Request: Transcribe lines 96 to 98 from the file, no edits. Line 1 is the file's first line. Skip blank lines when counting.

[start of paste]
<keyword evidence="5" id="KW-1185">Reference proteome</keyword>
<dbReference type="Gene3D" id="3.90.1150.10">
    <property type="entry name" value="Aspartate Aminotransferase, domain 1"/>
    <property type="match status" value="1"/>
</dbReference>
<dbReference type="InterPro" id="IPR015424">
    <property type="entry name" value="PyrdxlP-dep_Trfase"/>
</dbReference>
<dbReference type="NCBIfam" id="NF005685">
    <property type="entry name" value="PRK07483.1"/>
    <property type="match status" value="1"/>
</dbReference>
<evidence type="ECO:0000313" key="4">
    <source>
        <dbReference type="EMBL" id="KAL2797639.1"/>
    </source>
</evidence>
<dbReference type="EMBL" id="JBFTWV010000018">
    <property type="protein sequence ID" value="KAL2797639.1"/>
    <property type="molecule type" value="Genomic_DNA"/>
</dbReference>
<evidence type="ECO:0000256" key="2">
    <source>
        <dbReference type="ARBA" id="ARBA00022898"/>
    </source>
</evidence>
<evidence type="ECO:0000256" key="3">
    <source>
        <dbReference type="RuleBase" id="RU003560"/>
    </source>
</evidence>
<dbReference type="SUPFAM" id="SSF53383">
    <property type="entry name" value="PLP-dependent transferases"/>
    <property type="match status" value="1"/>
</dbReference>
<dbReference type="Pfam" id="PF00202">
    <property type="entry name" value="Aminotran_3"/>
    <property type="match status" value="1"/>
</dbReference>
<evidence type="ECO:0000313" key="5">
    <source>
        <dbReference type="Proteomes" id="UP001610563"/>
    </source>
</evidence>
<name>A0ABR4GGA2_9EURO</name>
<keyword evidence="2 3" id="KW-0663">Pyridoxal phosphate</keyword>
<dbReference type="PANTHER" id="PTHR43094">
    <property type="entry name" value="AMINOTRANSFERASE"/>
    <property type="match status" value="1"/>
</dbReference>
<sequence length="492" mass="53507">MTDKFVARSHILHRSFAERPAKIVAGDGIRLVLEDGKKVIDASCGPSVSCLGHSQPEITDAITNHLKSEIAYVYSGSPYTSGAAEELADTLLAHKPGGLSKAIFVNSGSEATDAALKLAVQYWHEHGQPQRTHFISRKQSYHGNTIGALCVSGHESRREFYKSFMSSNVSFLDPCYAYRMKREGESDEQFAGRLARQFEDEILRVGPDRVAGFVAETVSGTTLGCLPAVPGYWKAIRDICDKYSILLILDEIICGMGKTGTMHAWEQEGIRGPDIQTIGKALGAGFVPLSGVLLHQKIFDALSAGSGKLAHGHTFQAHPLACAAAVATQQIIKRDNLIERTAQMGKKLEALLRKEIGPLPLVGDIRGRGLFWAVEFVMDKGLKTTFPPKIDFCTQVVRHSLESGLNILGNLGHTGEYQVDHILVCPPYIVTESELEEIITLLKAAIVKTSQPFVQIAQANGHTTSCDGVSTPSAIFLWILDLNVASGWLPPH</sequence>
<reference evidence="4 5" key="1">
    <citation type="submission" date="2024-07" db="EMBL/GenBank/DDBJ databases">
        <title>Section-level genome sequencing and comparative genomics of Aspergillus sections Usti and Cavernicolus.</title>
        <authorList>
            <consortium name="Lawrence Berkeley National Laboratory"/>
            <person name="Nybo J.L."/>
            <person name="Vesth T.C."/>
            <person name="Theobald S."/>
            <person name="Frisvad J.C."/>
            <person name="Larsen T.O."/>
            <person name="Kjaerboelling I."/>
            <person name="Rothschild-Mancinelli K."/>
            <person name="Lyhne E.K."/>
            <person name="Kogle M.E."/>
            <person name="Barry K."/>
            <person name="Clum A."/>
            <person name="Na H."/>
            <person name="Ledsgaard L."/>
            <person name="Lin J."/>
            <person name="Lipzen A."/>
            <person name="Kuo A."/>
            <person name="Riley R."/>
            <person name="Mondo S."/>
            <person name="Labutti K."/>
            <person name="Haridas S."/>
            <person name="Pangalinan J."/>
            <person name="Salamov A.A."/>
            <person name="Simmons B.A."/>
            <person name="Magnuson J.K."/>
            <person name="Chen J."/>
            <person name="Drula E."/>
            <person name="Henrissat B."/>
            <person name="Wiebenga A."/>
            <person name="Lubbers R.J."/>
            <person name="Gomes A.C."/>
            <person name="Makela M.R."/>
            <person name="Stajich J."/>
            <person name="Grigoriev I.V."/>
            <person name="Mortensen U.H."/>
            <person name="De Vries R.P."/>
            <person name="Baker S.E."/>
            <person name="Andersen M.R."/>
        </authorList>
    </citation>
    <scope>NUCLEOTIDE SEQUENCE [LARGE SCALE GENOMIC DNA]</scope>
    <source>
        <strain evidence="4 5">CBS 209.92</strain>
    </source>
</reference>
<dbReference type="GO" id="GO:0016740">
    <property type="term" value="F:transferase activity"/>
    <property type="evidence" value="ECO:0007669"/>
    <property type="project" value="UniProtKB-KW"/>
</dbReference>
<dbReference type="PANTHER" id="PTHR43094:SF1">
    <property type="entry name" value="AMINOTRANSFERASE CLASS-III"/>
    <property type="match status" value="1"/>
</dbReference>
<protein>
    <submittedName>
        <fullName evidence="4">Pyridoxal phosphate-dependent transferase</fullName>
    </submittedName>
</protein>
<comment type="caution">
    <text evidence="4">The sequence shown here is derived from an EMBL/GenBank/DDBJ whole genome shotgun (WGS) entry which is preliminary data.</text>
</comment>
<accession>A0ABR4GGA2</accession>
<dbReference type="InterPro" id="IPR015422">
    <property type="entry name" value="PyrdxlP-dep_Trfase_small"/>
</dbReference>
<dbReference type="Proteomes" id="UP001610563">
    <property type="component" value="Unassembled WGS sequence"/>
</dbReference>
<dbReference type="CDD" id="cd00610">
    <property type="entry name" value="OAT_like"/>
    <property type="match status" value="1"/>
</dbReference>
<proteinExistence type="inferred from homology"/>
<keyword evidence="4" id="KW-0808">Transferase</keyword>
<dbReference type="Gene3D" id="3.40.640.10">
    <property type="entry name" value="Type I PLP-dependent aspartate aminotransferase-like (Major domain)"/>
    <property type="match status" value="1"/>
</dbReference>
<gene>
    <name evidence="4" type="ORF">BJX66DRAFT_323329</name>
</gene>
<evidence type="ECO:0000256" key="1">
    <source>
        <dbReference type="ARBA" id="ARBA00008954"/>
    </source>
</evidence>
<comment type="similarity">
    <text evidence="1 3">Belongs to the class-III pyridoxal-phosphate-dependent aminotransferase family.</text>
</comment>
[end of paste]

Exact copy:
    <scope>NUCLEOTIDE SEQUENCE [LARGE SCALE GENOMIC DNA]</scope>
    <source>
        <strain evidence="4 5">CBS 209.92</strain>